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RTLinux-HOWTO


RTLinux HOWTO

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1.1, 2002-08-29
RTLinux Installation and writing realtime programs in Linux

1. Introduction

2. Installing RTLINUX

3. Why RTLinux

4. Writing RTLinux Programs

5. Compiling and Executing

6. Inter-Process Communication

7. What next


1. Introduction

1.1 Purpose

This document aims at getting the novice user up and running with RTLinux in as painless a manner as possible.

1.2 Who should read this HOWTO

This document is meant for all those who wish to know the working of a realtime kernel. For those of you already familiar with module programming, the document wouldn't appear as a difficult one. And for others, you needn't worry; since only the basic concepts of module programming are required, which we would indeed discuss, as and when required.

1.3 Acknowledgement

First of all I would like to thank my advisor, Pramode C. E, for his encouragement and help. Also I express my sincere appreciation to Victor Yodaiken. This document would not have been possible without all the information gathered from different papers contributed by Victor Yodaiken. I am also grateful to Michael Barabanov for his thesis on "A Linux-base Real-Time Operating System".

1.4 Feedback

Any doubt or comment about this document, is always welcome. Please feel free to email This e-mail address is being protected from spambots. You need JavaScript enabled to view it . If there is any mistake in this document, please let me know so that I can correct it in the next revision. Thanks.

1.5 Distribution Policy

Copyright (C)2002 Dinil Divakaran.

This document is free; you can redistribute it and/or modify it under the terms of the GNU General Public License as published by the Free Software Foundation; either version 2 of the License, or (at your option) any later version.

This document is distributed in the hope that it will be useful, but WITHOUT ANY WARRANTY; without even the implied warranty of MERCHANTABILITY or FITNESS FOR A PARTICULAR PURPOSE. See the GNU General Public License for more details.


2. Installing RTLINUX

The first step in the compilation of RTLinux kernel, is to download a pre-patched kernel 2.2.18 (x86 only) 2.2.18 (x86 only) or 2.4.0-test1 (x86, PowerPC, Alpha) into /usr/src/ and untar it. Also put a fresh copy of RTLinux kernel (version 3.0) from www.rtlinux.org in /usr/src/rtlinux/. (We will use $ to represent the prompt).

  1. Now, configure the Linux kernel :
                    $ cd /usr/src/linux
                    $ make config
                            or
                    $ make menuconfig
                            or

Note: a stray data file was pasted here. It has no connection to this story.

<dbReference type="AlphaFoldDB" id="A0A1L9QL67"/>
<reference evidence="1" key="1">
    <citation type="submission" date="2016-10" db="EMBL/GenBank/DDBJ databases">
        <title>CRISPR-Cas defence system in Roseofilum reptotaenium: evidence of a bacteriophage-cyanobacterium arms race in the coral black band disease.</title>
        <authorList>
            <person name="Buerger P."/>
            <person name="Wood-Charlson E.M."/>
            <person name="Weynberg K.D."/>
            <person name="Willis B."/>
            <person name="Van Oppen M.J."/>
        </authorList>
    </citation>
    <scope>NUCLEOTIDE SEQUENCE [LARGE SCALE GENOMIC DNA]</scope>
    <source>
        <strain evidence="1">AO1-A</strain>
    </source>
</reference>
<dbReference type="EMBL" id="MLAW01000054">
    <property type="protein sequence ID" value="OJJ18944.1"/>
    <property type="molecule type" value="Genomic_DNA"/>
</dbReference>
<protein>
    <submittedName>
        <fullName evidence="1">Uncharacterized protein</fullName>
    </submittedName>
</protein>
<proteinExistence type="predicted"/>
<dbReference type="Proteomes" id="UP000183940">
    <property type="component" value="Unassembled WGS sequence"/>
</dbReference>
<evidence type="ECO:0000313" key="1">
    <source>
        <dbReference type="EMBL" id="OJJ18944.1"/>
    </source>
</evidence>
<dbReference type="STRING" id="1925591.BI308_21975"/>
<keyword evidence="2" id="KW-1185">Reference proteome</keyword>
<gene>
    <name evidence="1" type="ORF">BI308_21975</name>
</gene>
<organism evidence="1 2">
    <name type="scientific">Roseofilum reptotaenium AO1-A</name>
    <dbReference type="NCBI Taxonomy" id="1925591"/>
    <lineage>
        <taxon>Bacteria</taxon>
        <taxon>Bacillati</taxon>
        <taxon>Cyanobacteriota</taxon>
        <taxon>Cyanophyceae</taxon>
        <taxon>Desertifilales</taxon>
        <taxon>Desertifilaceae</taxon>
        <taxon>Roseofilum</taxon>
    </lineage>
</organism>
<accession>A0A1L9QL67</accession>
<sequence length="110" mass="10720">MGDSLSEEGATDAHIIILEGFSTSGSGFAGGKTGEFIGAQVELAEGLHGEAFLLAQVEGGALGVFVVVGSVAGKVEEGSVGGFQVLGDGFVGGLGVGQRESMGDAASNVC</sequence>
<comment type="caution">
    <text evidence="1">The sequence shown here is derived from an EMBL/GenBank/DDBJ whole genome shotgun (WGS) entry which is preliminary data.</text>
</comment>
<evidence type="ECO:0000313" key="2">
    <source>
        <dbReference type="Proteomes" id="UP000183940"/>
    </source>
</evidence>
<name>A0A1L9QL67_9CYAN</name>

$ make xconfig
    
  2. For building the kernel image, type :
                    $ make dep
                    $ make bzImage
                    $ make modules
                    $ make modules_install
                    $ cp arch/i386/boot/bzImage /boot/rtzImage
    
  3. Next step is to configure LILO. Type in the following lines in the file /etc/lilo.conf
                    image=/boot/rtzImage
                    label=rtl
                    read-only
                    root=/dev/hda1
    
    WARNING: replace /dev/hda1 in the above with your root filesystem. The easiest way to find out which filesystem it should be, take a look at the existing entry in your /etc/lilo.conf for "root=".
  4. Now, restart your computer and load the RTLinux kernel by typing 'rtl' at the LILO prompt. Then 'cd' to /usr/src/rtlinux/ and configure RTLinux.
                    $ make config  
                            or
                    $ make menuconfig
                            or
                    $ make xconfig
    
  5. Finally, for compiling RTLinux
                    $ make
                    $ make devices
                    $ make install
    

The last step will create the directory:

/usr/rtlinux-xx (xx denotes the version)

which contains the default installation directory for RTLinux which is needed to create and compile user programs (that is, it contains the include files, utilities, and documentation). It will also create a symbolic link:

/usr/rtlinux

which points to /usr/rtlinux-xx. In order to maintain future compatibility, please make sure that all of your own RTLinux programs use /usr/rtlinux as its default path.

NOTE : If you change any Linux kernel options, please don't forget to do:

                $ cd /usr/src/rtlinux
                $ make clean
                $ make
                $ make install

3. Why RTLinux

The reasons for the design of RTLinux can be understood by examining the working of the standard Linux kernel. The Linux kernel separates the hardware from the user-level tasks. The kernel uses scheduling algorithms and assigns priority to each task for providing good average performances or throughput. Thus the kernel has the ability to suspend any user-level task, once that task has outrun the time-slice allotted to it by the CPU. This scheduling algorithms along with device drivers, uninterruptible system calls, the use of interrupt disabling and virtual memory operations are sources of unpredictability. That is to say, these sources cause hindrance to the realtime performance of a task.